Without a motion of his head, he was perceiving and taking in everything while he lay bound at the bottom of the boat. A sailor sat by his side, who had been hurt by a blow from him. The man held his head in his hand, moaning; but every now and then he revenged himself by a kick at the prostrate specksioneer, till even his comrades stopped their cursing and swearing at their prisoner for the trouble he had given them, to cry shame on their comrade. But Kinraid never spoke, nor shrank from the outstretched foot.
One of his captors, with the successful insolence of victory, ventured to jeer him on the supposed reason for his vehement and hopeless resistance.
He might have said yet more insolent things; the kicks might have hit harder; Kinraid did not hear or heed. His soul was beating itself against the bars of inflexible circumstance; reviewing in one terrible instant of time what had been, what might have been, what was. Yet while these thoughts thus stabbed him, he was still mechanically looking out for chances. He moved his head a little, so as to turn towards Haytersbank, where Sylvia must be quickly, if sadly, going about her simple daily work; and then his quick eye caught Hepburn's face, blanched with excitement rather than fear, watching eagerly from behind the rock, where he had sat breathless during the affray and the impressment of his rival.
'Come here, lad!' shouted the specksioneer as soon as he saw Philip, heaving and writhing his body the while with so much vigour that the sailors started away from the work they were engaged in about the boat, and held him down once more, as if afraid he should break the strong rope that held him like withes of green flax. But the bound man had no such notion in his head. His mighty wish was to call Hepburn near that he might send some message by him to Sylvia. 'Come here, Hepburn,' he cried again, falling back this time so weak and exhausted that the man-of-war's men became sympathetic.
'Come down, peeping Tom, and don't be afeared,' they called out.
'I'm not afeared,' said Philip; 'I'm no sailor for yo' t' impress me: nor have yo' any right to take that fellow; he's a Greenland specksioneer, under protection, as I know and can testify.'
'Yo' and yo'r testify go hang. Make haste, man and hear what this gem'man, as was in a dirty blubbery whale-ship, and is now in his Majesty's service, has got to say. I dare say, Jack,' went on the speaker, 'it's some message to his sweetheart, asking her to come for to serve on board ship along with he, like Billy Taylor's young woman.'
Philip was coming towards them slowly, not from want of activity, but because he was undecided what he should be called upon to do or to say by the man whom he hated and dreaded, yet whom just now he could not help admiring.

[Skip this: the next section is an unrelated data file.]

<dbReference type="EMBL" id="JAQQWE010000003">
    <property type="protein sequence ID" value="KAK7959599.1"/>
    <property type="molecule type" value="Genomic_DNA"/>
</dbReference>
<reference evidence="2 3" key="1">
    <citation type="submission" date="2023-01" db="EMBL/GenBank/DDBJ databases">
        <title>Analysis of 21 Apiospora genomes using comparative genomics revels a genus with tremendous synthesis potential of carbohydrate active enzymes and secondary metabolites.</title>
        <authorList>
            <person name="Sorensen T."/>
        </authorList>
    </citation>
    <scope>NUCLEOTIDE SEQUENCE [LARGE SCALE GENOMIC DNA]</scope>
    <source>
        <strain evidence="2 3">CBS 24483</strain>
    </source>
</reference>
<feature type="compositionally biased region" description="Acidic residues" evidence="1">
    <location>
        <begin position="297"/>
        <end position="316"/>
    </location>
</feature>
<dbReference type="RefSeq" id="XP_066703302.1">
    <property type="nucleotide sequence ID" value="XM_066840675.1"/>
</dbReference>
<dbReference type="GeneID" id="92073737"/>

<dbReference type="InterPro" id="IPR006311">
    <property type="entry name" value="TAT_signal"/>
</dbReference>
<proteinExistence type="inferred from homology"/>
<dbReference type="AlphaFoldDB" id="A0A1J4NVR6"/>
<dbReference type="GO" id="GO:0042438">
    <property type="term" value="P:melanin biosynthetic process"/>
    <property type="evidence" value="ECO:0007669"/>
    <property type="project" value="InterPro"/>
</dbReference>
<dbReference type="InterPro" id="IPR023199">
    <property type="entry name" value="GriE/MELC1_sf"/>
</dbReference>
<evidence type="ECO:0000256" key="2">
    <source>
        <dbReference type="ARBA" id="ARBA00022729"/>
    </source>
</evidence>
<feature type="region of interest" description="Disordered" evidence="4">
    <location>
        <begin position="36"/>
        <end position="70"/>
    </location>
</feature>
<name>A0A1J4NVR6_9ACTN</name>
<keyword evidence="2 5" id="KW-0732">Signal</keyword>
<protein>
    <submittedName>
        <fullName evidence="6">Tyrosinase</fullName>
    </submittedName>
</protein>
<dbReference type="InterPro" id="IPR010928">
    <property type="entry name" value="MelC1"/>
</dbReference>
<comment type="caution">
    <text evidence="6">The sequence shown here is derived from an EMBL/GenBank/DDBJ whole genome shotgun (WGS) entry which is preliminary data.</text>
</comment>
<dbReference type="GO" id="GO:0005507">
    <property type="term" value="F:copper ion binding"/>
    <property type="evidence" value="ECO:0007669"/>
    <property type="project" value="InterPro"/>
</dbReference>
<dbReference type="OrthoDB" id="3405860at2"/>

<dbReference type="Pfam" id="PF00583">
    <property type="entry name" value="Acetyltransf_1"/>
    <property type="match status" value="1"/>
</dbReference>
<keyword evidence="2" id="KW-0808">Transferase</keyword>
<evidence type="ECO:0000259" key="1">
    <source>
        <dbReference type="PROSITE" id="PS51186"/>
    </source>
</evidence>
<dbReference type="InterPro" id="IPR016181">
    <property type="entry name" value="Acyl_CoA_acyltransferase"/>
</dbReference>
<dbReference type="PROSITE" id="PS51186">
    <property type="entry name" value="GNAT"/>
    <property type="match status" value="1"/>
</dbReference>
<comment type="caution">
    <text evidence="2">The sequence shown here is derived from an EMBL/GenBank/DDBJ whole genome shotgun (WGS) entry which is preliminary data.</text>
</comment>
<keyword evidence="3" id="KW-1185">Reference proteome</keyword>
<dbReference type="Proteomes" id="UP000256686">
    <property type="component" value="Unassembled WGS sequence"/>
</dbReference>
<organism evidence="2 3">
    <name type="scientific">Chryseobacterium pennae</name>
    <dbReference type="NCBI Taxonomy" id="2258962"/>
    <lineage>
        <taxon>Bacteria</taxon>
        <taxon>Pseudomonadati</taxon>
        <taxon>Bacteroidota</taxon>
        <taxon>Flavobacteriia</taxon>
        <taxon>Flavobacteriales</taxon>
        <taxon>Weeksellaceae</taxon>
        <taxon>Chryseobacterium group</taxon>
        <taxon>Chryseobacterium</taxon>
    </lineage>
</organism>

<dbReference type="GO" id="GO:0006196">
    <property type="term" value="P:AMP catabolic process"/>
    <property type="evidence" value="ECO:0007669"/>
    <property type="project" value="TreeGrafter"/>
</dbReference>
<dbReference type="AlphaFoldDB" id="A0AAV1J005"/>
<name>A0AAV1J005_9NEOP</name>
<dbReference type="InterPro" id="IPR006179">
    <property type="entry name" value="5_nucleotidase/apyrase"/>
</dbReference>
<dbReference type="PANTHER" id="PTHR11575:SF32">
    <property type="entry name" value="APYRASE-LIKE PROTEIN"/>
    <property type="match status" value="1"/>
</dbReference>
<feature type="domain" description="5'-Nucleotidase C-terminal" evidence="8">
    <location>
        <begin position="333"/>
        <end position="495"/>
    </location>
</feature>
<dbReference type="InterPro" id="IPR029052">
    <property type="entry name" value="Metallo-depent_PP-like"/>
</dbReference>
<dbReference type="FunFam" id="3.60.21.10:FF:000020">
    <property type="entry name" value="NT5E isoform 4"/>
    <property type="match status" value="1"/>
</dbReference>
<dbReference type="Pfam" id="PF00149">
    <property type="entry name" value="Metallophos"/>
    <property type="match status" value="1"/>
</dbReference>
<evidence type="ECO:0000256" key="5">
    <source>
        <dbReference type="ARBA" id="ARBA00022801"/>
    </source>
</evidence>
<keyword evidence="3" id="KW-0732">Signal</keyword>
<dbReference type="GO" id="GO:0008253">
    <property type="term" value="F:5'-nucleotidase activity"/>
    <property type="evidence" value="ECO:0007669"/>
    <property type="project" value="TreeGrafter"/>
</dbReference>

Kinraid groaned with impatience at seeing one, free to move with quick decision, so slow and dilatory.
'Come on then,' cried the sailors, 'or we'll take you too on board, and run you up and down the main-mast a few times. Nothing like life aboard ship for quickening a land-lubber.'
'Yo'd better take him and leave me,' said Kinraid, grimly. 'I've been taught my lesson; and seemingly he has his yet to learn.'
'His Majesty isn't a schoolmaster to need scholars; but a jolly good captain to need men,' replied the leader of the gang, eyeing Philip nevertheless, and questioning within himself how far, with only two other available men, they durst venture on his capture as well as the specksioneer's. It might be done, he thought, even though there was this powerful captive aboard, and the boat to manage too; but, running his eye over Philip's figure, he decided that the tall stooping fellow was never cut out for a sailor, and that he should get small thanks if he captured him, to pay him for the possible risk of losing the other. Or else the mere fact of being a landsman was of as little consequence to the press-gang, as the protecting papers which Kinraid had vainly showed.
'Yon fellow wouldn't have been worth his grog this many a day, and be d—d to you,' said he, catching Hepburn by the shoulder, and giving him a push. Philip stumbled over something in this, his forced run. He looked down; his foot had caught in Kinraid's hat, which had dropped off in the previous struggle. In the band that went round the low crown, a ribbon was knotted; a piece of that same ribbon which Philip had chosen out, with such tender hope, to give to Sylvia for the Corneys' party on new year's eve. He knew every delicate thread that made up the briar-rose pattern; and a spasm of hatred towards Kinraid contracted his heart. He had been almost relenting into pity for the man captured before his eyes; now he abhorred him.
Kinraid did not speak for a minute or two. The sailors, who had begun to take him into favour, were all agog with curiosity to hear the message to his sweetheart, which they believed he was going to send. Hepburn's perceptions, quickened with his vehement agitation of soul, were aware of this feeling of theirs; and it increased his rage against Kinraid, who had exposed the idea of Sylvia to be the subject of ribald whispers. But the specksioneer cared little what others said or thought about the maiden, whom he yet saw before his closed eyelids as she stood watching him, from the Haytersbank gully, waving her hands, her handkerchief, all in one passionate farewell.